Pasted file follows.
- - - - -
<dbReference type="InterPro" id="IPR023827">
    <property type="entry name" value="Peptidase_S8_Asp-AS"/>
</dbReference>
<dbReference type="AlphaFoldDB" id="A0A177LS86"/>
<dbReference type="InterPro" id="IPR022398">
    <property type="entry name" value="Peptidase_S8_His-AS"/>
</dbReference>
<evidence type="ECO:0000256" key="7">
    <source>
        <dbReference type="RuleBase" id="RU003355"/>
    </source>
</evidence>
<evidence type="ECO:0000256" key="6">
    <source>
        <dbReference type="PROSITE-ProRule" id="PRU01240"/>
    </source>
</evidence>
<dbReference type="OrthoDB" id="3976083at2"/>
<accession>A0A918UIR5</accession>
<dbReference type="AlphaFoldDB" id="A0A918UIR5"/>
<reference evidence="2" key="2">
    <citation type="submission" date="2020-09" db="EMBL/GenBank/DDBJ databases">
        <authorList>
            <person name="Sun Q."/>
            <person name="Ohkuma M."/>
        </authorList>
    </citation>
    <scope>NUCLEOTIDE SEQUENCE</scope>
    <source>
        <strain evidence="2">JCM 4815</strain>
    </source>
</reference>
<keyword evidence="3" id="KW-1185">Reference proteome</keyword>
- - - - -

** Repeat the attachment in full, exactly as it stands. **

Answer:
<dbReference type="InterPro" id="IPR023827">
    <property type="entry name" value="Peptidase_S8_Asp-AS"/>
</dbReference>
<dbReference type="AlphaFoldDB" id="A0A177LS86"/>
<dbReference type="InterPro" id="IPR022398">
    <property type="entry name" value="Peptidase_S8_His-AS"/>
</dbReference>
<evidence type="ECO:0000256" key="7">
    <source>
        <dbReference type="RuleBase" id="RU003355"/>
    </source>
</evidence>
<evidence type="ECO:0000256" key="6">
    <source>
        <dbReference type="PROSITE-ProRule" id="PRU01240"/>
    </source>
</evidence>
<dbReference type="OrthoDB" id="3976083at2"/>
<accession>A0A918UIR5</accession>
<dbReference type="AlphaFoldDB" id="A0A918UIR5"/>
<reference evidence="2" key="2">
    <citation type="submission" date="2020-09" db="EMBL/GenBank/DDBJ databases">
        <authorList>
            <person name="Sun Q."/>
            <person name="Ohkuma M."/>
        </authorList>
    </citation>
    <scope>NUCLEOTIDE SEQUENCE</scope>
    <source>
        <strain evidence="2">JCM 4815</strain>
    </source>
</reference>
<keyword evidence="3" id="KW-1185">Reference proteome</keyword>